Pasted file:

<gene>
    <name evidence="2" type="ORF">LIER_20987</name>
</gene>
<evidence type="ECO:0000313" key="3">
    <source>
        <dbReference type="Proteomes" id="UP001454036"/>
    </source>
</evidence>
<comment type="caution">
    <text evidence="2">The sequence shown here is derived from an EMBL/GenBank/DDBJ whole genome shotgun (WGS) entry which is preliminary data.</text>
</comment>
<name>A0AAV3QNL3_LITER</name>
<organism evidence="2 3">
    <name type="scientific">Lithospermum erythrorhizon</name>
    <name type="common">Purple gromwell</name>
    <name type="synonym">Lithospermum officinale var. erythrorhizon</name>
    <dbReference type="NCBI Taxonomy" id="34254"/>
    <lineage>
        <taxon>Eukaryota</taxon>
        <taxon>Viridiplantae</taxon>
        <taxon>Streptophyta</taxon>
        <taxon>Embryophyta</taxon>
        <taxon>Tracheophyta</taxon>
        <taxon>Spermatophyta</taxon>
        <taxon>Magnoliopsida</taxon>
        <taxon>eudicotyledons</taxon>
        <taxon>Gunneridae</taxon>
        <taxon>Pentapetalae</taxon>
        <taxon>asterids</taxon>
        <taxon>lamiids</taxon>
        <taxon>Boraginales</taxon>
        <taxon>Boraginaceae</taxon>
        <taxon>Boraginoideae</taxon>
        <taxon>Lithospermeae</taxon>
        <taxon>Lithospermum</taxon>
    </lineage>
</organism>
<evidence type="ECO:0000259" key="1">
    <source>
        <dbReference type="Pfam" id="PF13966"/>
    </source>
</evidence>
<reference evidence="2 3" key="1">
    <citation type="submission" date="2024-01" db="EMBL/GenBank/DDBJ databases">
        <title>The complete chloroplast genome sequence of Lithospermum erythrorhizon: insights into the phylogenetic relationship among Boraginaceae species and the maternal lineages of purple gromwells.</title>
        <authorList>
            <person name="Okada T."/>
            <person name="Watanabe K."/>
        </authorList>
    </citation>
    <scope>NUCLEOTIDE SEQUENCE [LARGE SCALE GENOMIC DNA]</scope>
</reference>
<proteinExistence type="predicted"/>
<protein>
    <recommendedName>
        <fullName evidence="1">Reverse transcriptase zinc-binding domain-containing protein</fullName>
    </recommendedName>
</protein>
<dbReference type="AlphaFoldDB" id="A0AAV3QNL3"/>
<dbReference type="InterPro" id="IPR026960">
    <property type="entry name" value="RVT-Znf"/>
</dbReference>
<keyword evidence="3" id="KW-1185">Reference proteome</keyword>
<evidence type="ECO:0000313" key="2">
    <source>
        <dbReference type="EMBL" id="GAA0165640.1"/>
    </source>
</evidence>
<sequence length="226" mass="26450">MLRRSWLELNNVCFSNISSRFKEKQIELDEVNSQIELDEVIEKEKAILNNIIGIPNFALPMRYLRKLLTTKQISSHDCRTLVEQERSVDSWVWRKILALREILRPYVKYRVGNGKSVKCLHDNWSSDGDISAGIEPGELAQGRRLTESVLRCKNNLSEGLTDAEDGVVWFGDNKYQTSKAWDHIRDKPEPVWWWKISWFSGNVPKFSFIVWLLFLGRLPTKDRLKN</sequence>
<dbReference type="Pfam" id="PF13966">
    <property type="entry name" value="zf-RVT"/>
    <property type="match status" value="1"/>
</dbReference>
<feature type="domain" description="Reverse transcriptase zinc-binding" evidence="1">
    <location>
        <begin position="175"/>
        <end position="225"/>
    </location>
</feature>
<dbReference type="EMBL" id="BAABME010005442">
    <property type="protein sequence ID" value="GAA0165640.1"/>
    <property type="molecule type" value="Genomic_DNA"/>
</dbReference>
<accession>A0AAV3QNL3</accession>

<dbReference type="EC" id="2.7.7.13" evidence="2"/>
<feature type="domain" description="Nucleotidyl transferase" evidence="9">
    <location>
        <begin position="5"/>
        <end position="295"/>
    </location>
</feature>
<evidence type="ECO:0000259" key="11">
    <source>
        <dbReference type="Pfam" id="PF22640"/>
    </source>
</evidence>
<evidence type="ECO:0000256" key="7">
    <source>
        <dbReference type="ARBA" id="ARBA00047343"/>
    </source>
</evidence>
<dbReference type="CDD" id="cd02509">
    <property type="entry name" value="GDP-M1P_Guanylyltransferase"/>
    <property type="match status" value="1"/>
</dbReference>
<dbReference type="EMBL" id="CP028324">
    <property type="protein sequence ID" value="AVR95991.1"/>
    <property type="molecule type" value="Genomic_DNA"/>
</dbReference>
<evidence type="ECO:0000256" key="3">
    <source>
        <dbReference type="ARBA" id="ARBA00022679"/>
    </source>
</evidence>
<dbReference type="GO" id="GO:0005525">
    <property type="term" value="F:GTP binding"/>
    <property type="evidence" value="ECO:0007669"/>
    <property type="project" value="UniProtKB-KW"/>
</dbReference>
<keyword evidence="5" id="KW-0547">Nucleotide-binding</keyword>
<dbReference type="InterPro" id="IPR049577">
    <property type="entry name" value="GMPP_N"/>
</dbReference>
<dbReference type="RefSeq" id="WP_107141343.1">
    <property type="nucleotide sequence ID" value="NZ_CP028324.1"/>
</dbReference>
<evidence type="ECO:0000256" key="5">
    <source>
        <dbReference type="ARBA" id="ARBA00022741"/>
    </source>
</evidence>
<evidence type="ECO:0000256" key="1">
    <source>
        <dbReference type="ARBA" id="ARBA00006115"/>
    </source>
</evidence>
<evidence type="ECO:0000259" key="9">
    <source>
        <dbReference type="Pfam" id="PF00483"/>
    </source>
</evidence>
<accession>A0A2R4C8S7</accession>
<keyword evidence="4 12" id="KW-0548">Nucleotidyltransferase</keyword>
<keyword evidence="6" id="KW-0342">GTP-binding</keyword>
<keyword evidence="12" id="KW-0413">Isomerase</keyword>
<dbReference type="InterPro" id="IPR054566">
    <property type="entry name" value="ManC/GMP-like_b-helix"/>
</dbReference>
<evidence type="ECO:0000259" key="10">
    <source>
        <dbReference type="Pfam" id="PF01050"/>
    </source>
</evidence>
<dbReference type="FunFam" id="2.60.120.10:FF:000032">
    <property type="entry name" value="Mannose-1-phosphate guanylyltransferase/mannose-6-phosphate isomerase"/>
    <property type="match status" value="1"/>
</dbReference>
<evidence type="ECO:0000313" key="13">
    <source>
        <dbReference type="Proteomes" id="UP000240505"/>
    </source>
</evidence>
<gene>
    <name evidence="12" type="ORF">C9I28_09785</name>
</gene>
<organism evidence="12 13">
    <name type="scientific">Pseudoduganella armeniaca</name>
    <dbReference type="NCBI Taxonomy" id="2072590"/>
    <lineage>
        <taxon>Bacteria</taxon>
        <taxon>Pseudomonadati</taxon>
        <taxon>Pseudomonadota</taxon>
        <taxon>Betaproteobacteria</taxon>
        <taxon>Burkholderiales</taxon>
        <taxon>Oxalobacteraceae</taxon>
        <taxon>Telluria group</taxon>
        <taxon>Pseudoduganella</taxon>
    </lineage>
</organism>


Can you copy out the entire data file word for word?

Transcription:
<gene>
    <name evidence="2" type="ORF">LIER_20987</name>
</gene>
<evidence type="ECO:0000313" key="3">
    <source>
        <dbReference type="Proteomes" id="UP001454036"/>
    </source>
</evidence>
<comment type="caution">
    <text evidence="2">The sequence shown here is derived from an EMBL/GenBank/DDBJ whole genome shotgun (WGS) entry which is preliminary data.</text>
</comment>
<name>A0AAV3QNL3_LITER</name>
<organism evidence="2 3">
    <name type="scientific">Lithospermum erythrorhizon</name>
    <name type="common">Purple gromwell</name>
    <name type="synonym">Lithospermum officinale var. erythrorhizon</name>
    <dbReference type="NCBI Taxonomy" id="34254"/>
    <lineage>
        <taxon>Eukaryota</taxon>
        <taxon>Viridiplantae</taxon>
        <taxon>Streptophyta</taxon>
        <taxon>Embryophyta</taxon>
        <taxon>Tracheophyta</taxon>
        <taxon>Spermatophyta</taxon>
        <taxon>Magnoliopsida</taxon>
        <taxon>eudicotyledons</taxon>
        <taxon>Gunneridae</taxon>
        <taxon>Pentapetalae</taxon>
        <taxon>asterids</taxon>
        <taxon>lamiids</taxon>
        <taxon>Boraginales</taxon>
        <taxon>Boraginaceae</taxon>
        <taxon>Boraginoideae</taxon>
        <taxon>Lithospermeae</taxon>
        <taxon>Lithospermum</taxon>
    </lineage>
</organism>
<evidence type="ECO:0000259" key="1">
    <source>
        <dbReference type="Pfam" id="PF13966"/>
    </source>
</evidence>
<reference evidence="2 3" key="1">
    <citation type="submission" date="2024-01" db="EMBL/GenBank/DDBJ databases">
        <title>The complete chloroplast genome sequence of Lithospermum erythrorhizon: insights into the phylogenetic relationship among Boraginaceae species and the maternal lineages of purple gromwells.</title>
        <authorList>
            <person name="Okada T."/>
            <person name="Watanabe K."/>
        </authorList>
    </citation>
    <scope>NUCLEOTIDE SEQUENCE [LARGE SCALE GENOMIC DNA]</scope>
</reference>
<proteinExistence type="predicted"/>
<protein>
    <recommendedName>
        <fullName evidence="1">Reverse transcriptase zinc-binding domain-containing protein</fullName>
    </recommendedName>
</protein>
<dbReference type="AlphaFoldDB" id="A0AAV3QNL3"/>
<dbReference type="InterPro" id="IPR026960">
    <property type="entry name" value="RVT-Znf"/>
</dbReference>
<keyword evidence="3" id="KW-1185">Reference proteome</keyword>
<evidence type="ECO:0000313" key="2">
    <source>
        <dbReference type="EMBL" id="GAA0165640.1"/>
    </source>
</evidence>
<sequence length="226" mass="26450">MLRRSWLELNNVCFSNISSRFKEKQIELDEVNSQIELDEVIEKEKAILNNIIGIPNFALPMRYLRKLLTTKQISSHDCRTLVEQERSVDSWVWRKILALREILRPYVKYRVGNGKSVKCLHDNWSSDGDISAGIEPGELAQGRRLTESVLRCKNNLSEGLTDAEDGVVWFGDNKYQTSKAWDHIRDKPEPVWWWKISWFSGNVPKFSFIVWLLFLGRLPTKDRLKN</sequence>
<dbReference type="Pfam" id="PF13966">
    <property type="entry name" value="zf-RVT"/>
    <property type="match status" value="1"/>
</dbReference>
<feature type="domain" description="Reverse transcriptase zinc-binding" evidence="1">
    <location>
        <begin position="175"/>
        <end position="225"/>
    </location>
</feature>
<dbReference type="EMBL" id="BAABME010005442">
    <property type="protein sequence ID" value="GAA0165640.1"/>
    <property type="molecule type" value="Genomic_DNA"/>
</dbReference>
<accession>A0AAV3QNL3</accession>

<dbReference type="EC" id="2.7.7.13" evidence="2"/>
<feature type="domain" description="Nucleotidyl transferase" evidence="9">
    <location>
        <begin position="5"/>
        <end position="295"/>
    </location>
</feature>
<evidence type="ECO:0000259" key="11">
    <source>
        <dbReference type="Pfam" id="PF22640"/>
    </source>
</evidence>
<evidence type="ECO:0000256" key="7">
    <source>
        <dbReference type="ARBA" id="ARBA00047343"/>
    </source>
</evidence>
<dbReference type="CDD" id="cd02509">
    <property type="entry name" value="GDP-M1P_Guanylyltransferase"/>
    <property type="match status" value="1"/>
</dbReference>
<dbReference type="EMBL" id="CP028324">
    <property type="protein sequence ID" value="AVR95991.1"/>
    <property type="molecule type" value="Genomic_DNA"/>
</dbReference>
<evidence type="ECO:0000256" key="3">
    <source>
        <dbReference type="ARBA" id="ARBA00022679"/>
    </source>
</evidence>
<dbReference type="GO" id="GO:0005525">
    <property type="term" value="F:GTP binding"/>
    <property type="evidence" value="ECO:0007669"/>
    <property type="project" value="UniProtKB-KW"/>
</dbReference>
<keyword evidence="5" id="KW-0547">Nucleotide-binding</keyword>
<dbReference type="InterPro" id="IPR049577">
    <property type="entry name" value="GMPP_N"/>
</dbReference>
<dbReference type="RefSeq" id="WP_107141343.1">
    <property type="nucleotide sequence ID" value="NZ_CP028324.1"/>
</dbReference>
<evidence type="ECO:0000256" key="5">
    <source>
        <dbReference type="ARBA" id="ARBA00022741"/>
    </source>
</evidence>
<evidence type="ECO:0000256" key="1">
    <source>
        <dbReference type="ARBA" id="ARBA00006115"/>
    </source>
</evidence>
<evidence type="ECO:0000259" key="9">
    <source>
        <dbReference type="Pfam" id="PF00483"/>
    </source>
</evidence>
<accession>A0A2R4C8S7</accession>
<keyword evidence="4 12" id="KW-0548">Nucleotidyltransferase</keyword>
<keyword evidence="6" id="KW-0342">GTP-binding</keyword>
<keyword evidence="12" id="KW-0413">Isomerase</keyword>
<dbReference type="InterPro" id="IPR054566">
    <property type="entry name" value="ManC/GMP-like_b-helix"/>
</dbReference>
<evidence type="ECO:0000259" key="10">
    <source>
        <dbReference type="Pfam" id="PF01050"/>
    </source>
</evidence>
<dbReference type="FunFam" id="2.60.120.10:FF:000032">
    <property type="entry name" value="Mannose-1-phosphate guanylyltransferase/mannose-6-phosphate isomerase"/>
    <property type="match status" value="1"/>
</dbReference>
<evidence type="ECO:0000313" key="13">
    <source>
        <dbReference type="Proteomes" id="UP000240505"/>
    </source>
</evidence>
<gene>
    <name evidence="12" type="ORF">C9I28_09785</name>
</gene>
<organism evidence="12 13">
    <name type="scientific">Pseudoduganella armeniaca</name>
    <dbReference type="NCBI Taxonomy" id="2072590"/>
    <lineage>
        <taxon>Bacteria</taxon>
        <taxon>Pseudomonadati</taxon>
        <taxon>Pseudomonadota</taxon>
        <taxon>Betaproteobacteria</taxon>
        <taxon>Burkholderiales</taxon>
        <taxon>Oxalobacteraceae</taxon>
        <taxon>Telluria group</taxon>
        <taxon>Pseudoduganella</taxon>
    </lineage>
</organism>